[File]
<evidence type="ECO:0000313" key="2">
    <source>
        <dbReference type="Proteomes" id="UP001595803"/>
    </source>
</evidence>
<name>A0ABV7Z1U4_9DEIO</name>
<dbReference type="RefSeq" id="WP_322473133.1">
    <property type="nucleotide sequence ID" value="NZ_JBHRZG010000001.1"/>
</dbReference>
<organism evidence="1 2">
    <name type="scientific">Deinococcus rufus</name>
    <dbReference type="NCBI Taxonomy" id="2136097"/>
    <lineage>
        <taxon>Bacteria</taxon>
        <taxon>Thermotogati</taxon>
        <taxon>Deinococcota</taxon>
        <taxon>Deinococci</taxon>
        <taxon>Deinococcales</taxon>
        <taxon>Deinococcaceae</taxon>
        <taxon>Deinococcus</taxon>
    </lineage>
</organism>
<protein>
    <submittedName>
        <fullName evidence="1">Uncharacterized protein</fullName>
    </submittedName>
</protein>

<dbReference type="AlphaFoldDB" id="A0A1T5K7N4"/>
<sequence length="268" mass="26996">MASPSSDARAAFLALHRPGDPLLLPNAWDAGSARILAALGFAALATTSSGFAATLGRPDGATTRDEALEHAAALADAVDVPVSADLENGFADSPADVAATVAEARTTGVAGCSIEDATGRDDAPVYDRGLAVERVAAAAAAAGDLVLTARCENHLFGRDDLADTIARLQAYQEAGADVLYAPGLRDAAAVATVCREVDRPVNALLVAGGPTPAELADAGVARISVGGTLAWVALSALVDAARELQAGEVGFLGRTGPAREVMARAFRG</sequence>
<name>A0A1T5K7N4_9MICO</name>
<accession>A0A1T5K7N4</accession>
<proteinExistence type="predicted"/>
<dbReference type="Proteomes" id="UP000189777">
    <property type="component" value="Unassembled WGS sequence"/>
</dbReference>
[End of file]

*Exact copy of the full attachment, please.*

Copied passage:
<evidence type="ECO:0000313" key="2">
    <source>
        <dbReference type="Proteomes" id="UP001595803"/>
    </source>
</evidence>
<name>A0ABV7Z1U4_9DEIO</name>
<dbReference type="RefSeq" id="WP_322473133.1">
    <property type="nucleotide sequence ID" value="NZ_JBHRZG010000001.1"/>
</dbReference>
<organism evidence="1 2">
    <name type="scientific">Deinococcus rufus</name>
    <dbReference type="NCBI Taxonomy" id="2136097"/>
    <lineage>
        <taxon>Bacteria</taxon>
        <taxon>Thermotogati</taxon>
        <taxon>Deinococcota</taxon>
        <taxon>Deinococci</taxon>
        <taxon>Deinococcales</taxon>
        <taxon>Deinococcaceae</taxon>
        <taxon>Deinococcus</taxon>
    </lineage>
</organism>
<protein>
    <submittedName>
        <fullName evidence="1">Uncharacterized protein</fullName>
    </submittedName>
</protein>

<dbReference type="AlphaFoldDB" id="A0A1T5K7N4"/>
<sequence length="268" mass="26996">MASPSSDARAAFLALHRPGDPLLLPNAWDAGSARILAALGFAALATTSSGFAATLGRPDGATTRDEALEHAAALADAVDVPVSADLENGFADSPADVAATVAEARTTGVAGCSIEDATGRDDAPVYDRGLAVERVAAAAAAAGDLVLTARCENHLFGRDDLADTIARLQAYQEAGADVLYAPGLRDAAAVATVCREVDRPVNALLVAGGPTPAELADAGVARISVGGTLAWVALSALVDAARELQAGEVGFLGRTGPAREVMARAFRG</sequence>
<name>A0A1T5K7N4_9MICO</name>
<accession>A0A1T5K7N4</accession>
<proteinExistence type="predicted"/>
<dbReference type="Proteomes" id="UP000189777">
    <property type="component" value="Unassembled WGS sequence"/>
</dbReference>